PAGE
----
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And in the 5th edition of the same work, page 420, it is said:

"What is a surrender.-Here the doctrines declared under the law of 1867 seem at least somewhat applicable. The phrasing of that statute undoubtedly colored some of the decisions under it. But, under wellrecognized principles of law, a surrender that is compulsory is not a surrender. The

he stoutly resisted, and from which he could not escape, is not such a surrender as the statute contemplates. To hold that it was would be against the spirit of the statute, which is to discourage preferences. Such a holding would manifestly encourage them, for if the transaction should be upheld the creditor would profit; if overthrown, he would lose nothing, and stand upon an equal footing with those over whom he had at-element of fraud is usually present, but may tempted to secure an illegal advantage, and whom he has, by litigation, delayed in the

collection of their claims."

The question, under the act of 1898, came before the United States district court for the northern district of Iowa, in the case of Re Keller, 109 Fed. 118, 6 Am. Bankr. of Re Keller, 109 Fed. 118, 6 Am. Bankr. Rep. 334, where the subject is discussed by Judge Shiras. Suinming up the matter, the learned judge said:

"It would certainly be wholly inequitable

to hold that a creditor who has received a preference from an insolvent debtor can refuse to account therefor, and, after causing the other creditors the delay, cost, and expense of litigation, after being defeated therein, can still prove up his claim, and take an equal share in the proceeds of the estate after depleting the same in the manner stated. Contesting the claim of the trustee, and paying back the preference in obedience to the process of the court, is not a surrender, within the meaning of clause g of § 57. Therefore there is this difference between a preferred creditor who surrenders the preference, and a preferred creditor from whom the preference is recovered by the trustee: The former, having voluntarily surrendered the preference received, is entitled to prove up his entire claim, and share with the other creditors. The latter, having refused to surrender, cannot prove the claim or share in the estate."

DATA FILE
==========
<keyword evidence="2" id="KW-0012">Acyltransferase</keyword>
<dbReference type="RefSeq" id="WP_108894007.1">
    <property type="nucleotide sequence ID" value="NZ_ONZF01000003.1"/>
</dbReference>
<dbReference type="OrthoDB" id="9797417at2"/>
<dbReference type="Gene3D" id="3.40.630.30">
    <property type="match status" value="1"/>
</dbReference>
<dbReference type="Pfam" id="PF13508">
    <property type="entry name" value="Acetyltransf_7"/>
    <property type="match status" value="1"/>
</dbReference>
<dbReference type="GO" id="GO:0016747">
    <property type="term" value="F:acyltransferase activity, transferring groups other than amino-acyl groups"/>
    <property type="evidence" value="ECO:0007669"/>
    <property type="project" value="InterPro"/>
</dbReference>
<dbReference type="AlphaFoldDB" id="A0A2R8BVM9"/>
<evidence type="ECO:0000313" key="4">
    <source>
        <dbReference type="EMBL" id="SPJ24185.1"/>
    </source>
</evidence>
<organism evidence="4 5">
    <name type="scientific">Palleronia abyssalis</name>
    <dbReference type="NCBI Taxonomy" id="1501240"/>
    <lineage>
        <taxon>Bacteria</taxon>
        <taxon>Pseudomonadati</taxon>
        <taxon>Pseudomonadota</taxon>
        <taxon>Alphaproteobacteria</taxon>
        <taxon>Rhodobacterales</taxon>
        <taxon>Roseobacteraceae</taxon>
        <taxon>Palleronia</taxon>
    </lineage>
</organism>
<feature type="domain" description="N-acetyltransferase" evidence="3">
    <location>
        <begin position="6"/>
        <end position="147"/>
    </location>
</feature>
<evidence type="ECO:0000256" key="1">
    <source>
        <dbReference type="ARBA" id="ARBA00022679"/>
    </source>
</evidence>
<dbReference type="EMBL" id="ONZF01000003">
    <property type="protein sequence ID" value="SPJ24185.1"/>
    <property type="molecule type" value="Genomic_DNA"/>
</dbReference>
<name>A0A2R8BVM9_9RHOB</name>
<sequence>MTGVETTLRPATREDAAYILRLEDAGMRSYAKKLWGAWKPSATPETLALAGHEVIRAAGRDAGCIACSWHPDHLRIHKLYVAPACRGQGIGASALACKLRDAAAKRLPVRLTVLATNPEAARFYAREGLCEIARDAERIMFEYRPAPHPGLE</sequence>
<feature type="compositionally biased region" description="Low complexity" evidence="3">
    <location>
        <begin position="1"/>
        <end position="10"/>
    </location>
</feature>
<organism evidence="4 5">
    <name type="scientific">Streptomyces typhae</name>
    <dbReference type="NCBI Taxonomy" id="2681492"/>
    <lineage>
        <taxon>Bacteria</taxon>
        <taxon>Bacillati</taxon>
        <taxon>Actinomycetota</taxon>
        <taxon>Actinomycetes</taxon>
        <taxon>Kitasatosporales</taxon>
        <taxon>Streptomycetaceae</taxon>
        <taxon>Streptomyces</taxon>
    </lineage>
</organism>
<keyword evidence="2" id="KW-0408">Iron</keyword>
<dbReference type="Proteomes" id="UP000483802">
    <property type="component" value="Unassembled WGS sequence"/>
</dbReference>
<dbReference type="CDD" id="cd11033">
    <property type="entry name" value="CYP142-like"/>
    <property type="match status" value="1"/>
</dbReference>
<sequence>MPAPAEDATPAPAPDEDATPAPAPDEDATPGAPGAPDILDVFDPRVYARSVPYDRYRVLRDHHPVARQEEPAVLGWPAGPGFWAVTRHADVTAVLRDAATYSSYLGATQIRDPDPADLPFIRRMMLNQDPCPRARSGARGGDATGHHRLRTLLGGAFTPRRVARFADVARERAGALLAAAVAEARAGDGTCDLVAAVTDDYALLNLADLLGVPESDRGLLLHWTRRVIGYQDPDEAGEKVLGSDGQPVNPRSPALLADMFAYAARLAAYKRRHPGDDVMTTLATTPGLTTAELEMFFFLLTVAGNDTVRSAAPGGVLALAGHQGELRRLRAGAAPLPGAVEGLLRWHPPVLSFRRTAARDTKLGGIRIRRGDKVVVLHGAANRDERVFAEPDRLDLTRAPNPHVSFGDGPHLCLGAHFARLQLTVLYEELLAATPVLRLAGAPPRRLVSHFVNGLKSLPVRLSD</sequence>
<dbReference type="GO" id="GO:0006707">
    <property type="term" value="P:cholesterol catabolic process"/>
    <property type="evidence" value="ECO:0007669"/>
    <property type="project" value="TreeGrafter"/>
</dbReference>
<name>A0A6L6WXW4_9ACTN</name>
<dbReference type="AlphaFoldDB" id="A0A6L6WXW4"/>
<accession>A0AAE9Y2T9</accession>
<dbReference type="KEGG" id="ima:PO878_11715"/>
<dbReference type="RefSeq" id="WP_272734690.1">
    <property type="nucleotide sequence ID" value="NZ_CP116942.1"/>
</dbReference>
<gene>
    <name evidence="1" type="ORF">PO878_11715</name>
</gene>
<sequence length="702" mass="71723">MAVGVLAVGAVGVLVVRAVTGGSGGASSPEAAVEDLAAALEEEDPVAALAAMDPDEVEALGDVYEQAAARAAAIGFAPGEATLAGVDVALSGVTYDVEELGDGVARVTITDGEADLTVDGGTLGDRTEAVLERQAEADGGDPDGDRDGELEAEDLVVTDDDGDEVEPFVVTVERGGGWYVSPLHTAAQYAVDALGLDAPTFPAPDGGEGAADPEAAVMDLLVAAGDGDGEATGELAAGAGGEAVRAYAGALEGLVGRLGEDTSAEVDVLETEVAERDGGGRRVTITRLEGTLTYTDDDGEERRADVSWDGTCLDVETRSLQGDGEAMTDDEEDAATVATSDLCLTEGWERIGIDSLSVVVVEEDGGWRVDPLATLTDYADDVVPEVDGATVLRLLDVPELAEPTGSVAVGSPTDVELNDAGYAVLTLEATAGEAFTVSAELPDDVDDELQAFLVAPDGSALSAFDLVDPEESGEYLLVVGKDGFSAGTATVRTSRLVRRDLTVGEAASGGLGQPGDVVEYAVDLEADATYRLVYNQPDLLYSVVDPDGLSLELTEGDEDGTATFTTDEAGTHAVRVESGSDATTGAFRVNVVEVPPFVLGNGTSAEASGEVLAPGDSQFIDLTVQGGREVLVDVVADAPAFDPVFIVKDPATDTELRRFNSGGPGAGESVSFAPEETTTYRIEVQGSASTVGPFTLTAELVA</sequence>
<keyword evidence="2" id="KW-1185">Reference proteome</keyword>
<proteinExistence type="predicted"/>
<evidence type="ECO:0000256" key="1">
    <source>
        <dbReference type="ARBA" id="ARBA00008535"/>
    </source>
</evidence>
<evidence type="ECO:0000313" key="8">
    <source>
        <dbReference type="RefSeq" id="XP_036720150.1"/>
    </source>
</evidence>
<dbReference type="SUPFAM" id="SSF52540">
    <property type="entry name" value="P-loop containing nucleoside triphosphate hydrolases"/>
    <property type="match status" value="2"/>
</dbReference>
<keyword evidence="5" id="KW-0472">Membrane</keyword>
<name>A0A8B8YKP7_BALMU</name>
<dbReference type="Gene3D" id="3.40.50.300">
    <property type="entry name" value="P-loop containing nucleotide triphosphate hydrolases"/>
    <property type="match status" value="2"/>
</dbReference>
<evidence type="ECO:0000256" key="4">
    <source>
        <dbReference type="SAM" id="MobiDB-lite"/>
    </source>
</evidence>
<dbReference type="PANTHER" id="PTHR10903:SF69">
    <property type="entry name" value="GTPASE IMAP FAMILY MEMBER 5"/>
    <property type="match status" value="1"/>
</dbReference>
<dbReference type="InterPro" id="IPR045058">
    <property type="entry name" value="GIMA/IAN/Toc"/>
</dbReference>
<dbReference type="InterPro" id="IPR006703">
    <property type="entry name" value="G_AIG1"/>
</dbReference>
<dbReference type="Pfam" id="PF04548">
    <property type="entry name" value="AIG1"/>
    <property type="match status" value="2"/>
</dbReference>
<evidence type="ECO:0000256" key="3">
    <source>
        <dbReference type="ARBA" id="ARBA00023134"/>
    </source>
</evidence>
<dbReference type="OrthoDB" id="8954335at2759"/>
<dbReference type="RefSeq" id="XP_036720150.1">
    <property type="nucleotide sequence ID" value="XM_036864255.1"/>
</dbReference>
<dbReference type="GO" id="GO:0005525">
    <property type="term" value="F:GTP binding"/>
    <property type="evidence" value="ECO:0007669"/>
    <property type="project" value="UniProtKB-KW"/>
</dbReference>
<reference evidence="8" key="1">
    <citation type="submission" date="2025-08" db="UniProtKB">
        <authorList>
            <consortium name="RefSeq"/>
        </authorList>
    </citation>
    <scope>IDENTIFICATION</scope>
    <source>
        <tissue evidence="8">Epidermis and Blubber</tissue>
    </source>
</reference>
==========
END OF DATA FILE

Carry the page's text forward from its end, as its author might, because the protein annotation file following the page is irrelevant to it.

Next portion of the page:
To the same effect is Re Owings, 109 Fed. 623, and in Re Greth, 112 Fed. 978, 7 Am. Bankr. Rep. 598, the cases are reviewed and the same conclusion reached.

be lacking; the test is Was the act a voluntary one? Each case turns on its own facts, and there is some conflict, but the weight of decision under the present law supports this view."

The only case decided under the act of 1898, which has come to my attention sustaining a contrary view, is Re Richard, 94 Fed. 633, 2 Am. Bankr. Rep. 506, in which it was decided that, notwithstanding the preference was set aside after a fruitless fight with the trustee, the creditor might prove his claim.